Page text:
The direct and indirect economic effects will become meaningful if the shutdown continues, and the market’s benign assessment will have a downward risk, economists tell International Business Times.
The U.S. economy will be more resilient than other major global economies as it benefits from fiscal stimulus measures of the previous year, Nariman Behravesh, chief economist at IHS Markit, has said.
The University of San Diego School of Business professor said cross-border mergers and acquisitions will become more difficult going forward.
Hedge funds have had a lackluster year and senior and mid-level investment professionals, especially at the smaller firms, may see bonuses down by 20 percent or more.
Cautious home buyers, rising interest rates, tax law changes and a mountain of student loan debt are holding back the housing market. But analysts told the International Business Times that there is no bubble building up, unlike in 2008.
Analysts told International Business Times that the truce is unlikely to have any impact on the U.S. economy, and will be extended after the 90-day initial period.
Analysts say a positive Trump-Xi meeting at the G20 summit may have a positive result: make the U.S. hold back from further raising tariffs on Chinese exports from Jan. 1, 2019.
As Democrats are widely expected to take the House, analysts said history shows it is not a bad thing for the markets.
Analysts told International Business Times that markets will reflect an expected slowdown in global growth next year.
Turkey’s central bank will prefer to watch October and November inflation before making a call on hiking rates in December, ABN Amro economist.
Investment strategist Hugh Johnson told International Business Times that the stocks are undervalued and the S&P could close the year higher than current levels.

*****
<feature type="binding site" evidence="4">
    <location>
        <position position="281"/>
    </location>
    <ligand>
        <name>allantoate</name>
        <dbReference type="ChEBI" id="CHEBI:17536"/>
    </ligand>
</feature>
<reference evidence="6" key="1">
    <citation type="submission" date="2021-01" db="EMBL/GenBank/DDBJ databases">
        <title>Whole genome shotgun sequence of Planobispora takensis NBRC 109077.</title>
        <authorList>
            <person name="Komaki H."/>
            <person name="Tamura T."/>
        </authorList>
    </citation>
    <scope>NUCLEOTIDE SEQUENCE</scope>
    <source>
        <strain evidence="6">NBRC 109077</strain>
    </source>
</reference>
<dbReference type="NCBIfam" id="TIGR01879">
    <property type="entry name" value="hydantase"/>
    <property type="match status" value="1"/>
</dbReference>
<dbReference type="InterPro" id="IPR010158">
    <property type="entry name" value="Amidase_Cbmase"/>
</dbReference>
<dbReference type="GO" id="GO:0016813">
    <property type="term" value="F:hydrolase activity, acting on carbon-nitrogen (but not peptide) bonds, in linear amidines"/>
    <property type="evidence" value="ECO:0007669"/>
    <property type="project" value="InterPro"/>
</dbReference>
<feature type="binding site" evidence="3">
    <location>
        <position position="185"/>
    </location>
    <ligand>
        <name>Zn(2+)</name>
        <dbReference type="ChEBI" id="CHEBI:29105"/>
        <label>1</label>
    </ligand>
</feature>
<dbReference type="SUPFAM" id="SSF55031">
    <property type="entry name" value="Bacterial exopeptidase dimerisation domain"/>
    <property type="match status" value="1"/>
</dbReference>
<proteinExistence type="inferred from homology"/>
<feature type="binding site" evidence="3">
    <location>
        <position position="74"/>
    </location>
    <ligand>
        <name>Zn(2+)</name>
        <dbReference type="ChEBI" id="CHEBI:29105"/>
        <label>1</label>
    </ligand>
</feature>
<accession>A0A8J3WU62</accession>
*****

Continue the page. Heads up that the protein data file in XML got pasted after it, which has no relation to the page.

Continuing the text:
Analysts spoke to International Business Times on how China’s policymakers have responded to Trump’s tariffs, and which countries will likely gain from the trade war.
But the 25 percent tariffs from January, 2019, could slow Chinese growth, raise U.S. inflation and put more downward pressure on emerging markets.
Analysts who spoke to International Business Times thought the deal gave the best possible outcome for Canada but offered little to the United States.
Analysts polled by International Business Times say the 2-10’s yield curve is not a reliable tool to indicate an upcoming recession, when the economy is doing strong.
Despite the political pressure to spend on election promises, which has fueled talks of an ‘Italexit,’ the heavy economic costs of such a move will deter Italy’s politicians from walking out of the EU.
DBS analysts forecast the rupee to collapse to 75 against the dollar by the end of 2019.
Analysts think the deal is “overhyped” but it provides President Donald Trump with a talking point for the midterm elections.
Hugh Johnson sees parallels in the Turkey financial crisis and the crisis that engulfed Southeast Asia in 1997-98, and talks of the implications for global markets and investors.
Most analysts polled by International Business Times/Newsweek say a weak global demand, stronger dollar and trade war worries will keep a lid on crude oil prices.